Blue Jays: An Interview with Jordan Groshans

LAKELAND, FL - FEBRUARY 17: A detailed view of a Gatorade cooler and a baseball glove sitting on the field during the Detroit Tigers Spring Training workouts at the TigerTown Facility on February 17, 2020 in Lakeland, Florida. (Photo by Mark Cunningham/MLB Photos via Getty Images)
LAKELAND, FL - FEBRUARY 17: A detailed view of a Gatorade cooler and a baseball glove sitting on the field during the Detroit Tigers Spring Training workouts at the TigerTown Facility on February 17, 2020 in Lakeland, Florida. (Photo by Mark Cunningham/MLB Photos via Getty Images) /
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Blue Jays
BALTIMORE, MD – JUNE 03: Bats from the Toronto Blue Jays rest against the net of the dugout during their game against the Baltimore Orioles at Oriole Park at Camden Yards on June 3, 2011 in Baltimore, Maryland. The Blue Jays won 8-4. (Photo by Rob Carr/Getty Images) /

Lee: I want to talk about your hitting philosophy. Recently, everyone in baseball is talking about launch angle, exit velocity, an efficient swing path. My first question would be, how much do you pay attention to that kind of stuff and then to follow up, can you tell me a little bit about your hitting philosophy in general?

Groshans: It all started with me and my dad. We’re best friends, we have a great relationship, and he’s my hitting coach. He built my swing from the ground up and he got me to where I am today as a player and a person. [In terms of the new data], I try not to pay too much attention because I know a lot of guys nowadays, they want to change their swings and change their approaches to meet those numbers.

The way I view it is, when I step in the batter’s box, the last thing I’m worried about is, “I’m going to hit this slider at a 30-degree launch angle.” I’m not worried about that. My goal is every time I step up to the plate, to absolutely just barrel the ball. And that’s another reason why I think I’ve been successful – just sticking to the approach. Not trying to do too much and not trying to hit a certain exit velocity when I go to the plate because at the end of the day, the pitcher is supplying the power. If your swing is there, your rhythm’s there, the numbers are going to be there anyway. That’s my outlook on hitting. I know a lot of people don’t like that but at the end of the day, that’s who I am and that’s who I’m going to be.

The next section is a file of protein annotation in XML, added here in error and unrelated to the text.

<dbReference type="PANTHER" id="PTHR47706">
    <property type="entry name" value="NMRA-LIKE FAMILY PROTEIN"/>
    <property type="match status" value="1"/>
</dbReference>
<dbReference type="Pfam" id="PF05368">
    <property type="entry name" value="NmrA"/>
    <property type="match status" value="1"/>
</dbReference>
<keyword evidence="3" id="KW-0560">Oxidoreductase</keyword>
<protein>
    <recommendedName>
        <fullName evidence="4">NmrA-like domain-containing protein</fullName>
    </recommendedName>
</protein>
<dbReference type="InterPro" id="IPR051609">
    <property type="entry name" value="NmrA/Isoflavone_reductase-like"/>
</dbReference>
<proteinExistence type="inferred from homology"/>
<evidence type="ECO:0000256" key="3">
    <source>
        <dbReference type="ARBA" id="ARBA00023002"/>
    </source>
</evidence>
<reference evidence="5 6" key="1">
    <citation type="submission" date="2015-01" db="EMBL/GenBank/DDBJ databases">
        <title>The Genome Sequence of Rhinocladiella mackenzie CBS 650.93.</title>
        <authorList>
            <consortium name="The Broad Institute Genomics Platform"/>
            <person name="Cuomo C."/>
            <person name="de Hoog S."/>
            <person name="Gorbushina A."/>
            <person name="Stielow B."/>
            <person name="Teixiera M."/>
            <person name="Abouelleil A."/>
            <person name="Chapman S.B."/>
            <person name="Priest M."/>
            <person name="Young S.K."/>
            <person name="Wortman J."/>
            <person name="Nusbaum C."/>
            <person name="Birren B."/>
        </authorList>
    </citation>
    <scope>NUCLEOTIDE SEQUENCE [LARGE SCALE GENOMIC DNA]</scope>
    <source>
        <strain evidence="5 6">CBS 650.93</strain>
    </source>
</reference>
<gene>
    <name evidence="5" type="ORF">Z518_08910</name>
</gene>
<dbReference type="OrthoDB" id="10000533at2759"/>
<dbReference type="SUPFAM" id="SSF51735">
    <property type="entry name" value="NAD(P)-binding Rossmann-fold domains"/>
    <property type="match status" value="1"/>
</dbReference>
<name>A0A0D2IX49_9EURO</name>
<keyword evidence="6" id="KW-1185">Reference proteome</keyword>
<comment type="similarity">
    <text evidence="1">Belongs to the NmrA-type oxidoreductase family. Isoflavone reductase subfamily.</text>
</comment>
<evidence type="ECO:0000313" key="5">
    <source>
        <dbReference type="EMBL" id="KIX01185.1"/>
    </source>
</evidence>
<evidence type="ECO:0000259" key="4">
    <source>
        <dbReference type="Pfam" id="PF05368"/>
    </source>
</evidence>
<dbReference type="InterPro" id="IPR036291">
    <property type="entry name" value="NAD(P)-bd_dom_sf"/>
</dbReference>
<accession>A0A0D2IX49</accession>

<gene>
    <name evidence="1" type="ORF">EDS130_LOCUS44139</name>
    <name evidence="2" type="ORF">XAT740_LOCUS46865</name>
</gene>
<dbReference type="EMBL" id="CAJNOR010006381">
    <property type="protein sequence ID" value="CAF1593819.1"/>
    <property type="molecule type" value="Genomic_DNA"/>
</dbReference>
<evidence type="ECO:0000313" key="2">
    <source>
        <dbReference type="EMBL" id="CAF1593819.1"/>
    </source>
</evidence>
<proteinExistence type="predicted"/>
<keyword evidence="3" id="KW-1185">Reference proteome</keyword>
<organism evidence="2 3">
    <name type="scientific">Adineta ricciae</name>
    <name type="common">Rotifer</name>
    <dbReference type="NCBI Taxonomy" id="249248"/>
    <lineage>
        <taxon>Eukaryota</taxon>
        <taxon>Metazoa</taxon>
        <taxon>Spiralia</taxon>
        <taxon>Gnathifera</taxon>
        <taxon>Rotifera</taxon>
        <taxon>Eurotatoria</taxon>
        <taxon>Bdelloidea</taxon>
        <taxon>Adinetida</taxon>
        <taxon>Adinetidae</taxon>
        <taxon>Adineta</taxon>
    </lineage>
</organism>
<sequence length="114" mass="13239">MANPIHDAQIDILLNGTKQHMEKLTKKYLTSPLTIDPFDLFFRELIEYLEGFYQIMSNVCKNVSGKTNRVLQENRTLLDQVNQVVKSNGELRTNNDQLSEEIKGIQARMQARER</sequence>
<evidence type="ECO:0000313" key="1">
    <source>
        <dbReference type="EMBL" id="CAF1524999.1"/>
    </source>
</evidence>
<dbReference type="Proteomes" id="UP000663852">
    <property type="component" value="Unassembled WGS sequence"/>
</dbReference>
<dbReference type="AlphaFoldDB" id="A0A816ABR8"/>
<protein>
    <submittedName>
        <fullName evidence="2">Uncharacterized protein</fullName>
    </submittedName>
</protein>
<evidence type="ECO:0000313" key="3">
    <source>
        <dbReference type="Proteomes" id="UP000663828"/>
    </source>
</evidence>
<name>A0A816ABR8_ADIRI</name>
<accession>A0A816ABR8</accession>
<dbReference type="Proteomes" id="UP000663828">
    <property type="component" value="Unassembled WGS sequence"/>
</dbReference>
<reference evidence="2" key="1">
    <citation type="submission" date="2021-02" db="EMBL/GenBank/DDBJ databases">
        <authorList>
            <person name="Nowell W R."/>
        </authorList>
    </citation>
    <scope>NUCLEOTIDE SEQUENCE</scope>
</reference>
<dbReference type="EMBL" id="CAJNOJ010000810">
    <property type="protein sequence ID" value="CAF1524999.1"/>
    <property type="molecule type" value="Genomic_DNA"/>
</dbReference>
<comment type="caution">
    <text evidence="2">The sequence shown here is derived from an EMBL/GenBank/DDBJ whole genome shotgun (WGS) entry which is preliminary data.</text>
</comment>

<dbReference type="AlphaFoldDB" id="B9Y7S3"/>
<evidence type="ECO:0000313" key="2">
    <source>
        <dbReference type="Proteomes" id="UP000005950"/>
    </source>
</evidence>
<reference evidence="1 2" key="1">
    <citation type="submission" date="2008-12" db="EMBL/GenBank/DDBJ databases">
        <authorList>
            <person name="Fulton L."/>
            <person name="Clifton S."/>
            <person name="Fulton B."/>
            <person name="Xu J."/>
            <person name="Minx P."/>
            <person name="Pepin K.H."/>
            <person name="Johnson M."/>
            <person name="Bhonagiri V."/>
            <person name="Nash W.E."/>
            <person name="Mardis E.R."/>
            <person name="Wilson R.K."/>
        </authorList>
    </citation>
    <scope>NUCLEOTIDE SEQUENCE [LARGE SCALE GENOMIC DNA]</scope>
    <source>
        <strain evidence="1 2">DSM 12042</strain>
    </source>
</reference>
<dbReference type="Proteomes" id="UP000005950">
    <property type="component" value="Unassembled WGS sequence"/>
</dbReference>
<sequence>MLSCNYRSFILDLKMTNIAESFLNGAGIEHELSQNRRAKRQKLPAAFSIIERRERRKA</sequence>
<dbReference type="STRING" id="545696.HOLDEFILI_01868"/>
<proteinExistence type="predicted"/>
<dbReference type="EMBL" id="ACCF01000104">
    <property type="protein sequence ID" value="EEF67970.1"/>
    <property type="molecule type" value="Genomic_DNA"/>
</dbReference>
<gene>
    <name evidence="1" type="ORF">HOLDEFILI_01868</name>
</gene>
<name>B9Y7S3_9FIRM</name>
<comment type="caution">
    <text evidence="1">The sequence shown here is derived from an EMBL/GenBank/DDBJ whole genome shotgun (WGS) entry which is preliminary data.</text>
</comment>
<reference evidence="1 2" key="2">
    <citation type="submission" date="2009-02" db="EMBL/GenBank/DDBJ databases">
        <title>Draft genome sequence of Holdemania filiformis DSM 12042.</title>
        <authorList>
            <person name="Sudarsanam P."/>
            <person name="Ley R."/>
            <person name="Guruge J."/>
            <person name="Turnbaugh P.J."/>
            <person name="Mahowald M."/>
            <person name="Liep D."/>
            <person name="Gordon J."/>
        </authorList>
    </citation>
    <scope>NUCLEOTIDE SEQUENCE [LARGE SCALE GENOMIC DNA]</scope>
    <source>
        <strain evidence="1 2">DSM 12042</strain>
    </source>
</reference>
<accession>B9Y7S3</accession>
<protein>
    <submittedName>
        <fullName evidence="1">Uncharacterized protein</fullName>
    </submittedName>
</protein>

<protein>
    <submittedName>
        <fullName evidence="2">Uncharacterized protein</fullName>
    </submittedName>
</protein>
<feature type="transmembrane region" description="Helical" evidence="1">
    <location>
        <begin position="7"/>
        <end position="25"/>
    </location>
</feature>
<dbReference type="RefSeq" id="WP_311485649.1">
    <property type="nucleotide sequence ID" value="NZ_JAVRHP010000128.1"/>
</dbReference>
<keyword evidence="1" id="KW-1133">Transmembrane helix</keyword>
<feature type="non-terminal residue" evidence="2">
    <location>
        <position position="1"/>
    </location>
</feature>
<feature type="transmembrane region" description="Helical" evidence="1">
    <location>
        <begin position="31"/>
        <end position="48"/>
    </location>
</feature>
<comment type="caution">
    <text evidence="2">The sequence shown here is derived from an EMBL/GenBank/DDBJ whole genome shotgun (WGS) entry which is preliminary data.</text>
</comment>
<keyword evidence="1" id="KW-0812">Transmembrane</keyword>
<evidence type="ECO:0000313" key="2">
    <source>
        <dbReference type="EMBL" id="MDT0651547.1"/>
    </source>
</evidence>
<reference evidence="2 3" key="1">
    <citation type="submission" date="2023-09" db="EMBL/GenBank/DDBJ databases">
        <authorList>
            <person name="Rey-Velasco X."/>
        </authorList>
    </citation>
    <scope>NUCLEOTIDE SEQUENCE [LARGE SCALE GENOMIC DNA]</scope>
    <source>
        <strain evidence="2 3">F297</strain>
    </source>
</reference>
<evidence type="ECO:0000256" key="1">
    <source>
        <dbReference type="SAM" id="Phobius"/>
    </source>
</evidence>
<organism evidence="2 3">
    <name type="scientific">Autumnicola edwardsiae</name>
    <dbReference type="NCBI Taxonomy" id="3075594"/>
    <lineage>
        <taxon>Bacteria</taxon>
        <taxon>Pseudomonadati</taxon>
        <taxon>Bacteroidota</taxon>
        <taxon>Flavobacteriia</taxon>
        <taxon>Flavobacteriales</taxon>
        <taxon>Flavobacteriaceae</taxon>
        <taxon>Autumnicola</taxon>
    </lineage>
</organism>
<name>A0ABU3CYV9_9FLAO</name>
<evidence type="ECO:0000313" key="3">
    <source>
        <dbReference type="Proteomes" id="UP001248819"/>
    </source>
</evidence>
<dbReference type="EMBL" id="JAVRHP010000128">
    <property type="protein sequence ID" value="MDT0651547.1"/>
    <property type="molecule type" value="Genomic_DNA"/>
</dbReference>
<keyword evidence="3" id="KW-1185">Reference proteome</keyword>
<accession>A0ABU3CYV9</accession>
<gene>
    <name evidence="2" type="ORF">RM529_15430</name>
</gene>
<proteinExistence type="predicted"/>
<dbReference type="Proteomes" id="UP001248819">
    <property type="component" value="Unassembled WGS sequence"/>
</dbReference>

Lee: Obviously, you’re an incredibly talented hitter but there are questions about your defensive side of the game in terms of your future position. I know you’ve played a little shortstop and a little third base but where do you see yourself playing in the infield for your future?

Groshans: I love being a shortstop. I’ve been playing there ever since I was playing baseball. That’s a position that I love and a position that I feel like I’m really good at. But at the end of the day, whatever the organization needs, whatever they want me to be, that’s what I’m going to be. Right now, the only thing I can say on that is wherever they put me, I’m just trying to be the best defender I can be, whether that’s short or third. That’s something that I’ve really been working at – just being more consistent on the defensive side of the game.

Lee: My next question is a little off-topic. The Blue Jays were the first team to raise the pay of their minor league players by more than 50%. When you heard that news, how much did you and your teammates appreciate that effort and how much of a difference is it going to make in your lives?

We had some teammates go to tears over it because that helps their living situation. They’re going from six guys in a three-bedroom apartment to two guys in a two-bedroom apartment.

Groshans: It’s a big thing. I know a bunch of people are finally standing up about the minor league pay and what we have to go through. It’s a big deal for us. A lot of guys that didn’t make as much money as some of us [in the draft], it’s tough on them. They go home in the offseason and they have to work 9-to-5 jobs. They Uber, they do whatever they can to make that extra money for the season and I think what the Blue Jays did was a huge step forward in minor league baseball. We had some teammates go to tears over it because that helps their living situation. They’re going from six guys in a three-bedroom apartment to two guys in a two-bedroom apartment. So, we’re very grateful about it, very appreciative to the Blue Jays.

I then ended off the interview by asking some lighter questions that would help Blue Jays fans get to know more about Jordan Groshans.

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